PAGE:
Monday, September 17, 2012

Murder by Numbers...a guest post


Murder by Numbers

Thanks to the wonderful Liz Arroyo for inviting me by her website.  Deep down I’m sure she knows there’s a chance, albeit a small one, that I’ll offend every one of her readers, and yet she has still let me drop in.  That’s friendship right there.

Liz, in one of our communiqués, asked how I felt after killing my characters.  Honestly, I think the real question she wanted to ask was this:  Are horror writers really sadistic?  Do we sit there, foaming at the mouth in anticipation of the next kill?  Do we drool demon’s blood at the mere thought of strangulation?  Do we derive some perverse pleasure from decapitation?

The answer, for me at least, is no.  In fact, there have been more times than I can count that I actually went out of my way to keep a character alive.  Times when it just didn’t feel right to let the genre dictate their demise.  Times when I simply felt better letting them live.

I can bet there are more than a few of my readers who are surprised by this.  Certainly if you’ve read any of my work, you wouldn’t guess that I like to let characters live, because oh so many of them die.  But I guess the point is I don’t go out of my way to kill them.  I don’t feel like every story, just because it’s horror, has to be about the disemboweling of a fast food cook.

Sometimes though, often times in fact, I do kill characters, which leads us back to that initial question Liz posed:  How do I feel afterward?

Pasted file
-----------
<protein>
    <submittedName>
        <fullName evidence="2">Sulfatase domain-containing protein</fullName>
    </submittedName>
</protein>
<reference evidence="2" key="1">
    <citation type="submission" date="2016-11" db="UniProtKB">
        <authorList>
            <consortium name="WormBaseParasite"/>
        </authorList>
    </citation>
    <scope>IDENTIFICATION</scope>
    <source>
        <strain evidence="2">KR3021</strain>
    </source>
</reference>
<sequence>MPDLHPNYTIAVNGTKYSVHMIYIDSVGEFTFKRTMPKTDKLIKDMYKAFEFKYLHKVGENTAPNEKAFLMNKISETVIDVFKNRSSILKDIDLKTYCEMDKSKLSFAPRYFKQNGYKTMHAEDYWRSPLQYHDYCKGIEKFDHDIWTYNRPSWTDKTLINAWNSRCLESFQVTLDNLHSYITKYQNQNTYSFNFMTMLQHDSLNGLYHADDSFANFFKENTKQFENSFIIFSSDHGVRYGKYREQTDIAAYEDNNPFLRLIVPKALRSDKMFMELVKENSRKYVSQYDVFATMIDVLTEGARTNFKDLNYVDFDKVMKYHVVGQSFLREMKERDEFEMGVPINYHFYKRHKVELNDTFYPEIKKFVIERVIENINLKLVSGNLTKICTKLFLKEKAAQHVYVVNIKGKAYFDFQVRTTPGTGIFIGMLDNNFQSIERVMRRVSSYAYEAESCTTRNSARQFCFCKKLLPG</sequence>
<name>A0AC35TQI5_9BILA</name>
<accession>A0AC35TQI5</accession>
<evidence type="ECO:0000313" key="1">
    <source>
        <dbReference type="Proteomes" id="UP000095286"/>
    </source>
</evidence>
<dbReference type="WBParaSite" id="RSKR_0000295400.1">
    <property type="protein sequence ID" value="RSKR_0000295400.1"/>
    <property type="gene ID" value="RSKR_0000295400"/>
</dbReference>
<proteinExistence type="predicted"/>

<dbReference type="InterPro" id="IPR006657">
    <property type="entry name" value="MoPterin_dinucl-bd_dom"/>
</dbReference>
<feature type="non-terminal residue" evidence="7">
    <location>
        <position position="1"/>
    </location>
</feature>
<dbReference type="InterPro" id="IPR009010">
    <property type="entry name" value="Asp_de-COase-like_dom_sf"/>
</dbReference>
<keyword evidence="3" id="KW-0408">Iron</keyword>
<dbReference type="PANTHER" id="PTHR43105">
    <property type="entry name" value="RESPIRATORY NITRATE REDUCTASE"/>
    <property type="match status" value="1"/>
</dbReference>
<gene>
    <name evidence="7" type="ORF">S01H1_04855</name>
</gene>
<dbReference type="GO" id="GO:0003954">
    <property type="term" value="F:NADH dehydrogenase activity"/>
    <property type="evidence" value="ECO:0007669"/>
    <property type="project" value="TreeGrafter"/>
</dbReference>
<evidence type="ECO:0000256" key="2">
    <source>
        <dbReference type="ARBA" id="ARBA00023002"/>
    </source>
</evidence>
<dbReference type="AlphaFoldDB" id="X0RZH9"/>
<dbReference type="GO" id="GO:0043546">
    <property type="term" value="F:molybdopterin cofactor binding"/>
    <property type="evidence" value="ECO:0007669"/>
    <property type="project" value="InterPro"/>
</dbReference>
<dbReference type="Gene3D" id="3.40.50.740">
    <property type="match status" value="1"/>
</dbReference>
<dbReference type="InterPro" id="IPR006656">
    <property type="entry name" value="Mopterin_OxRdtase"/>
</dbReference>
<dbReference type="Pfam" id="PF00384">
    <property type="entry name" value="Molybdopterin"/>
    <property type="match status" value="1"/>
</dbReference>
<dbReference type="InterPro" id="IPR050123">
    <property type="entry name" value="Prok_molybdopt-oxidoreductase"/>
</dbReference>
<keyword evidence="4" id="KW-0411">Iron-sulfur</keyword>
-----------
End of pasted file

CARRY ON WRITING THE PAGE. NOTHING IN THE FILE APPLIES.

Not to lend credence to the popular myth that horror writers are sociopaths, but I don’t feel much of anything.  I don’t break down and weep on my keyboard, nor do I laugh hysterically whilst smearing blood on my nipples.  I feel the same as I did before.

The reason why seems obvious to me: the characters aren’t real.  I didn’t really kill anyone.  There isn’t really a pool of coagulating blood in my bathroom.  It’s just fiction.

Okay, maybe I’m lying to myself.  Maybe I do feel a little bit sad at losing a close friend.  Someone I’ve shared my head with for a week, or a month, or even a year.  But really, who’s to say I can’t just bring them back somehow.  I can write a story that takes place before they died.  Or I can get a witchdoctor to raise them from the grave with a sprinkling of zombie dust.  Hell, I can even have their ghosts come back and haunt the killer.

No.  At the end of the day, there isn’t much regret or guilt at the thought of killing a character.  It’s just my day job, and I do it with the same amount of pleasure and satisfaction that someone might bake a cake, or paint a picture.  It’s a form of creation. 

I may have killed one or two characters, but I created a world.

Win a $50 Amazon Gift Card!

Collect all twelve game pieces (available from each blog stop during my tour), put the pieces together, and decipher the code.  It will lead you to a secret website.  If you’re the first person to comment on the site, you win!

Join us in the Insanity Rocket to discuss the contest.  (Me: Some crazy happenings going on here. And, I, um, usually end up with my dunce cap in the corner.  I hope you can join me us.)